44 percent of California now experiencing drought conditions
In a seemingly short reprieve, California, along with all of San Diego County, is once again in a drought. In a report by the United States Drought Monitor, 44% of California is now in a drought, that figure up 12% from last week. A few weeks ago, the monitor warned the state was currently in the “abnormally dry” category, but has since been elevated to a “moderate drought” category.
Levels in the drought monitor are determined by measurements of climate, hydrologic and soil conditions. The drought has been said to have been a major factor in the wildfires that ravaged California in December. In the Los Angeles, Santa Barbara, and Ventura counties, the monitor lists these areas as being under the “severe drought” category.
California experienced some of the worst drought on record from 2012-2017, with the state of emergency declared by Governor Jerry Brown lifted less than a year ago. A near-record rainy season last year in Northern California was enough to break that period of drought. So far, this winter season has brought little rain with it to Southern California. While this data is troubling, it is hardly surprising, according to meteorologists.
Jodi Kodesh, a meteorologist for NBC 7 news, said “It’s not good news for our area, but it’s nothing too surprising. We’ve been so dry; we haven’t had any rain. This has been a record year for us.” San Diego has received less than half of the normal amount of rainfall this season so far.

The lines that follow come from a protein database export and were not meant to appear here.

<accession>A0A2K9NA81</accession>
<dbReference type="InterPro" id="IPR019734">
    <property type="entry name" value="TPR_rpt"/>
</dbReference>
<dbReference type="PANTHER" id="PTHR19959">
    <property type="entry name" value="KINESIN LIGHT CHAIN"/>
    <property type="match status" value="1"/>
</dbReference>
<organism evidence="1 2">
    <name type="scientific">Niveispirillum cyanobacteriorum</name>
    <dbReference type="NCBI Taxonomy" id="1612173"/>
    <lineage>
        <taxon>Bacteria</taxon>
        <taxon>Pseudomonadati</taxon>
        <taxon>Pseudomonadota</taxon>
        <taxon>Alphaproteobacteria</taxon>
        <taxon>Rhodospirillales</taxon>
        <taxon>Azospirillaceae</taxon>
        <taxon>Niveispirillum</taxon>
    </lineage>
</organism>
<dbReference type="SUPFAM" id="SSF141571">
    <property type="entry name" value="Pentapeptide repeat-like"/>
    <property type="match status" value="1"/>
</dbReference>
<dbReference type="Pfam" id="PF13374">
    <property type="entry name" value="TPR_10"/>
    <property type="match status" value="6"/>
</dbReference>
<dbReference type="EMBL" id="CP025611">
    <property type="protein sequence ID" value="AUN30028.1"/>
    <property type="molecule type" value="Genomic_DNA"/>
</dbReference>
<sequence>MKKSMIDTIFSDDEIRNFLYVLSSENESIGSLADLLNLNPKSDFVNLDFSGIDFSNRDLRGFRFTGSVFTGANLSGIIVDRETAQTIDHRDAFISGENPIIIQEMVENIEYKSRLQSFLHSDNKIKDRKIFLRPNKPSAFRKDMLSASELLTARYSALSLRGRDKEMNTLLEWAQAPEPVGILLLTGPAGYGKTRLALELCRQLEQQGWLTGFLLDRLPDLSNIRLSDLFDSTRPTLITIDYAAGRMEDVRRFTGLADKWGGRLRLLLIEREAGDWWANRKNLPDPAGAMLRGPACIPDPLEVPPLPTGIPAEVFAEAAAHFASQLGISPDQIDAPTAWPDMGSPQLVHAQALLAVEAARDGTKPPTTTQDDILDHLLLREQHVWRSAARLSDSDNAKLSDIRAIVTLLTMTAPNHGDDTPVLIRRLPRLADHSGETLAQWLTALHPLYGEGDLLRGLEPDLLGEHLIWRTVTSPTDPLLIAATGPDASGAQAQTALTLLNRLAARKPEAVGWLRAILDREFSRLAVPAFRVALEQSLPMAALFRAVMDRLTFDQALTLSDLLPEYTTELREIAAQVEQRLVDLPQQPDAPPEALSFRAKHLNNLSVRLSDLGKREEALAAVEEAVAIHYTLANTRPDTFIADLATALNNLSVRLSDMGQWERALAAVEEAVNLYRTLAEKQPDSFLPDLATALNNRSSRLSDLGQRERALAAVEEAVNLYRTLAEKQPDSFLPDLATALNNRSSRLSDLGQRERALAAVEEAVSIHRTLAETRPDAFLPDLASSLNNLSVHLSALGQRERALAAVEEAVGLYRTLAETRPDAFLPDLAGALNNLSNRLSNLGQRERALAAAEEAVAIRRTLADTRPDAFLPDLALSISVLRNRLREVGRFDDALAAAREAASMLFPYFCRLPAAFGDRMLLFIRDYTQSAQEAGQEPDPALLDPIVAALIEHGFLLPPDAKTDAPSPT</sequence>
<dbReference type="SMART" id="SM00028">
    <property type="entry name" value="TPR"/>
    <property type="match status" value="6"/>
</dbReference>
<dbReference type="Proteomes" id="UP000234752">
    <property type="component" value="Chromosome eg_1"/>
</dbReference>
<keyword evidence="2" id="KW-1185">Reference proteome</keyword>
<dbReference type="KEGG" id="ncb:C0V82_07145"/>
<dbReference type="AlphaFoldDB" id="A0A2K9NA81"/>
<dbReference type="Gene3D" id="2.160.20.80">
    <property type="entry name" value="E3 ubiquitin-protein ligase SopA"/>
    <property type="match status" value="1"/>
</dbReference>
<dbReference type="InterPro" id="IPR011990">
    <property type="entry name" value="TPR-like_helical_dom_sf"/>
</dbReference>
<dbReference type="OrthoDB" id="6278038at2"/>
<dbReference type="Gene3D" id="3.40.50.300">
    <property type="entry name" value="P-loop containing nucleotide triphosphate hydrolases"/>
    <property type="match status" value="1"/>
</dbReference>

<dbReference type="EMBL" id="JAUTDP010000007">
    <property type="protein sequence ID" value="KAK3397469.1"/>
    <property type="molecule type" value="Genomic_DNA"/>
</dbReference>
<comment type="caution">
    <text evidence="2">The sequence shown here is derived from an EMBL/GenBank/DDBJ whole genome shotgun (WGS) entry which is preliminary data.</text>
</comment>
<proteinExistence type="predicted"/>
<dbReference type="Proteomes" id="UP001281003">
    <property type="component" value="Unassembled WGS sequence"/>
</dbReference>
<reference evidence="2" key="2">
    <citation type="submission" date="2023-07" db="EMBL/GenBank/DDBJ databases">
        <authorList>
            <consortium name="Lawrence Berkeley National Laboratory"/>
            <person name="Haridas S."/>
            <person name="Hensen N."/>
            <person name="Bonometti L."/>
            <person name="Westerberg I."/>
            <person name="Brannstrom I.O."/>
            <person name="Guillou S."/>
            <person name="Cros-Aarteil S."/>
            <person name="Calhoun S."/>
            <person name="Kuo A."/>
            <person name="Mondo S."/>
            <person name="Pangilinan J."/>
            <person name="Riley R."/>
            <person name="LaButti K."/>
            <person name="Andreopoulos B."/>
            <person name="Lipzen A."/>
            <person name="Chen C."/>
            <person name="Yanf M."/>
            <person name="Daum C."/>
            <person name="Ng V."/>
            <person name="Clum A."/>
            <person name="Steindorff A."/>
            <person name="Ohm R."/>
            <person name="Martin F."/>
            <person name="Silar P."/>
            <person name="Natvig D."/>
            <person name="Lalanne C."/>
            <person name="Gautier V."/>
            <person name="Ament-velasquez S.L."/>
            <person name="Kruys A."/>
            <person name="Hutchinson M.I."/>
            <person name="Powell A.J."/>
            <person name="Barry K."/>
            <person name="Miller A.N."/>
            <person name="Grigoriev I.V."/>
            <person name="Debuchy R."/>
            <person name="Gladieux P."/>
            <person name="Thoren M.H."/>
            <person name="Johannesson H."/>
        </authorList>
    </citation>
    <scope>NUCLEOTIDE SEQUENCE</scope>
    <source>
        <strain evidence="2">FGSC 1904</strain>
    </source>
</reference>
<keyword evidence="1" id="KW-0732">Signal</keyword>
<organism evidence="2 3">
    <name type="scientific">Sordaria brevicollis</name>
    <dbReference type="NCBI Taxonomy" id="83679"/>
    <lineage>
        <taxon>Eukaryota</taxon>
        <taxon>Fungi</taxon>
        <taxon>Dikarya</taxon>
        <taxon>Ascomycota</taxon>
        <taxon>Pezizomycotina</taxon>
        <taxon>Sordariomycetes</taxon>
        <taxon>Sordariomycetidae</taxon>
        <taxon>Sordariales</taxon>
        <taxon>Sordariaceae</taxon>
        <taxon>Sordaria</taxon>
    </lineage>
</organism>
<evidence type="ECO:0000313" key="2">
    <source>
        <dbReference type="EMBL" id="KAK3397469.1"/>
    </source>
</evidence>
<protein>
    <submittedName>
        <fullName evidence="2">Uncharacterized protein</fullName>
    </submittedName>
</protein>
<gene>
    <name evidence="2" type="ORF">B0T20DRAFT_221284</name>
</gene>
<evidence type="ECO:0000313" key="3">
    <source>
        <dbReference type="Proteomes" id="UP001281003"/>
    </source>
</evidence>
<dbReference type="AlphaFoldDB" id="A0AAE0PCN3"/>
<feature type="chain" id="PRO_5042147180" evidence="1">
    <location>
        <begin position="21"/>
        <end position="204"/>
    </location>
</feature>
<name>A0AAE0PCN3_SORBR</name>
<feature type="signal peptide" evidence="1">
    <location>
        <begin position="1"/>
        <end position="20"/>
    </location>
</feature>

The National Weather Service has said, “The dryness this week was a continuation of severely dry conditions which have persisted for the last 3 to 4 months across much of the Southwest to southern Plains. Temperatures during the last three months have been well above average for much of the Southwest, including California, and this has increased evaporative demand which tends to dry out vegetation, soils, and water resources faster than under normal temperature conditions.”
February is the peak season for snow accumulation in California, and officials from the Department of Water Resources met at Echo Summit to test levels of snowpack on the mountain. Doug Carlson, a spokesman for the Department, said “The figures don’t lie. We’re at 30 percent snowpack right now, and last year at this time we were at 182 percent.” Most of California’s rain and snow falls between November 1st and March 31st, and with current forecasts, meteorologists don’t see much hope on the horizon for the big storms we need to fill our reservoirs. The next two weeks alone are forecasted to be uncharacteristically hot days with almost no chance for rain or snow.
While water conservation is not a state mandate right now, it is prudent for the people of California to do what they can to use no more water than they need. Even though it is not a certainty, the potential for the current drought to become worse is a possibility, and getting ahead of the curve now by saving water can go a long way in ensuring the responsible use of California’s water resources.